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What Your Next Road Trip Can Teach You About Leadership

Whether you already hold a leadership role or are working toward one, you’re likely looking for opportunities to improve your leadership skills. Believe it or not, such opportunities don’t always take the form of professional development or workplace training.

In fact, becoming a more effective leader can be as simple as taking a road trip. Here’s how:

Managing Time and Setting Milestones

Most road trips mean starting at one point and arriving at a final destination in a set period of time. If you have accommodations booked along the way or are shooting to do specific things throughout your journey, creating and executive an effective plan becomes crucial. The goal-setting and planning skills you learn on the road trip can be easily transferred to the workplace.

Effective Communication

Good leadership requires good communication, and what better way to hone your communication skills than by taking a road trip with family or friends? You’ll need to negotiate a variety of issues that come up on the road, from when to stop for a bathroom break to communicating with the people you meet on your journey.

Quick Problem-Solving

On any road trip, things aren’t going to go exactly as you planned. The unpredicted snowstorm, a lost credit card, a wrong turn: Obstacles like these can and will arise, and you’ll have to meet them head on and stay calm. The same is true of leadership: You’ll have to guide your team through plenty of rocky situations while staying calm and confident.

For more information on how to turn your next road trip into a leadership training opportunity, check out this infographic from

Single-Mom CEO? 8 Tips for Navigating the Challenges

I started my New York City staffing agency six years ago, when my daughters were 2, 4, and 6 years old. It made sense to me: Parenting had taught me valuable skills that I felt prepared me to run a business — notably, multitasking, budgeting, organizing, and scheduling. Sure, I’d need to find a way to build strong relationships with clients while continuing to nurture the precious relationships I had at home. No problem, I thought. I’m prepared.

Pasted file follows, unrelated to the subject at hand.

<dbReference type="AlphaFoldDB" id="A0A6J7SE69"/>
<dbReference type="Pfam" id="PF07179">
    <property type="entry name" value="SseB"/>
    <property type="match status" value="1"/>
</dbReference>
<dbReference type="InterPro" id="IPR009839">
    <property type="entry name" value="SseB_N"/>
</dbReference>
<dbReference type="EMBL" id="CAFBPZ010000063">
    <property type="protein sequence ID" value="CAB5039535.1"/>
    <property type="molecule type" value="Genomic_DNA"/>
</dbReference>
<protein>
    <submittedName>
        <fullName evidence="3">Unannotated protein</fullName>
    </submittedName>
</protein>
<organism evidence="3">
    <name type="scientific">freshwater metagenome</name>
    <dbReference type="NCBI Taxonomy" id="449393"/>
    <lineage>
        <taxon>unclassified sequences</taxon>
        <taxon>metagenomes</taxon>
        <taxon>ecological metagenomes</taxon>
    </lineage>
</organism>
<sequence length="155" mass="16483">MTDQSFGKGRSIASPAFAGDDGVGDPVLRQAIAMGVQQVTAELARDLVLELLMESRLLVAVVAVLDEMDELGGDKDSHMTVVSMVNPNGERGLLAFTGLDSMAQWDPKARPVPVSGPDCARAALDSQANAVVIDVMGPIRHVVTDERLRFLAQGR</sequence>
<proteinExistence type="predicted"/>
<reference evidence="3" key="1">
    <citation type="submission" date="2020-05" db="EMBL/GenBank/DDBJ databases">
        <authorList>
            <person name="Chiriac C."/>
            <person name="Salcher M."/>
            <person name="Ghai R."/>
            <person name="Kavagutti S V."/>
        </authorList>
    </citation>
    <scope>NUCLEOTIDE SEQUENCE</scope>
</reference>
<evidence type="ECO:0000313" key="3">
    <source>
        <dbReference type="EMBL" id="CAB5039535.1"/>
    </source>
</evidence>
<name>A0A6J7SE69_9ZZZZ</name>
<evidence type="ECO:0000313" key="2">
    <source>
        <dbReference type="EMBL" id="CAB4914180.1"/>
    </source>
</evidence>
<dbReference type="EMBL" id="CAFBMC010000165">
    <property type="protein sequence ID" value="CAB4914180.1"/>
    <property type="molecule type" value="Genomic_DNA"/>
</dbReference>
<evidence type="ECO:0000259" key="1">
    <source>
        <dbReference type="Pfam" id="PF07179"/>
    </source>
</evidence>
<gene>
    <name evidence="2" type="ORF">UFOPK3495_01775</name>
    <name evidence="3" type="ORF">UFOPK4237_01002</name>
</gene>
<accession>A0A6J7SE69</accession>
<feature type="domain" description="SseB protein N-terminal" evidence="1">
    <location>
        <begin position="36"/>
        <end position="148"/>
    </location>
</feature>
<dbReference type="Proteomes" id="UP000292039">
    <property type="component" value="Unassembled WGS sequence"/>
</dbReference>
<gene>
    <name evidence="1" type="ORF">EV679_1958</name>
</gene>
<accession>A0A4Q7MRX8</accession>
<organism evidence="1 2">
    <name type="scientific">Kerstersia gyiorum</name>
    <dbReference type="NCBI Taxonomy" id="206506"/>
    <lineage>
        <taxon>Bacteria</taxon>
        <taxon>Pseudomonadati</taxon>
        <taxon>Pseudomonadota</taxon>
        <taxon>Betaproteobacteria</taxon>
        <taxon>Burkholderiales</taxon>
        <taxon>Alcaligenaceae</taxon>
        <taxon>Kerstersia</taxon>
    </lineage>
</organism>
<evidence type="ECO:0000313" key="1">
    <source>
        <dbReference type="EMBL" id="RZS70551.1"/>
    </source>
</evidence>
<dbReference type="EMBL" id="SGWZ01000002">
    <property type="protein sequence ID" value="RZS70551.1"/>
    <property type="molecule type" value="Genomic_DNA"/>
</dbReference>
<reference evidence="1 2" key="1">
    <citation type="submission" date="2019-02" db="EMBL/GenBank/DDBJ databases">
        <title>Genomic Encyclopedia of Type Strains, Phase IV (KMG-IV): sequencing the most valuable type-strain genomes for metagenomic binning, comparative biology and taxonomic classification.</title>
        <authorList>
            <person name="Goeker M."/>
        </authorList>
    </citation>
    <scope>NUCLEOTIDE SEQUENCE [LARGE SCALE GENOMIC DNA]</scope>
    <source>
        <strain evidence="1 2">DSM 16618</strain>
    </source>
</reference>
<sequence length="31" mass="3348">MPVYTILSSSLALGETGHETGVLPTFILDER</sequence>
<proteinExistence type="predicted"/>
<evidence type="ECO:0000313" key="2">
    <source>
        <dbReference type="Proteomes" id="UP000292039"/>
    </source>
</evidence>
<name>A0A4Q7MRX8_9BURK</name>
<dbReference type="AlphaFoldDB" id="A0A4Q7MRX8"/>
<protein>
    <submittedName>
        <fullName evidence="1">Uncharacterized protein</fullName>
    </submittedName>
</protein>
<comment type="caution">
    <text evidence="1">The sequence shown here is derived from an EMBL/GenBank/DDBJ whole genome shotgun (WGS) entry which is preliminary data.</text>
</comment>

I wasn’t. I didn’t recognize the magnitude of time and energy required to get a business off the ground. It was very much like having another baby — a labor of love, most certainly, but also a monumental responsibility. Somehow, though, I found my way, my balance, even when divorce reared its ugly head. I kept my cool, put policies and processes into place, and turned time management into an art form.

If you’re in a similar place — thinking of starting a company or already in the midst of it — here are some tips that may help you build a thriving business while being a spectacular mom:

1. Be Kind to Yourself

Yes, this is No. 1. Think of it as putting your oxygen mask on first. You need to be whole and strong to nurture your children and your business. This means being understanding about your own human limits rather than feeling guilty when you’re away from your kids, but then also feeling guilty about “neglecting” your business when you’re with them. Don’t let that guilt pattern take hold. Give yourself permission to spend time on your business (it needs a lot in its early days) in addition to caring for and enjoying time with your kids. Remember to get plenty of sleep, eat right, and schedule some me time every day.

2. Come to Grips With the Reality That You Can’t Always Be There for Everyone

Trying to be all things to all people at all times is an exercise in futility. What’s a smarter strategy? Prioritizing and keeping a well-thought-out calendar. Which school or extracurricular events are most important? Which meetings require you, rather than another company representative, to be at the table? Planning ahead can help you avoid most conflicts. When conflicts do happen, just make the best decision you can.

3. Focus!

When you’re at work, focus on work. When you’re with your family, focus on family. Each needs your undivided attention and care. How do you explain to your children that sometimes work has to take priority? I tell mine that it doesn’t mean I love them any less; it just means it’s work time. They need to learn the importance of a strong work ethic. When you demonstrate that work is to be taken seriously, you become a role model for their own future professionalism.

For more professional success tips, check out the latest issue of Magazine:

4. Stick to a Routine

Structure is good for children and parents alike. Everyone knows what the expectations are, where they need to be, and how they need to behave to fulfill their role in the family dynamic.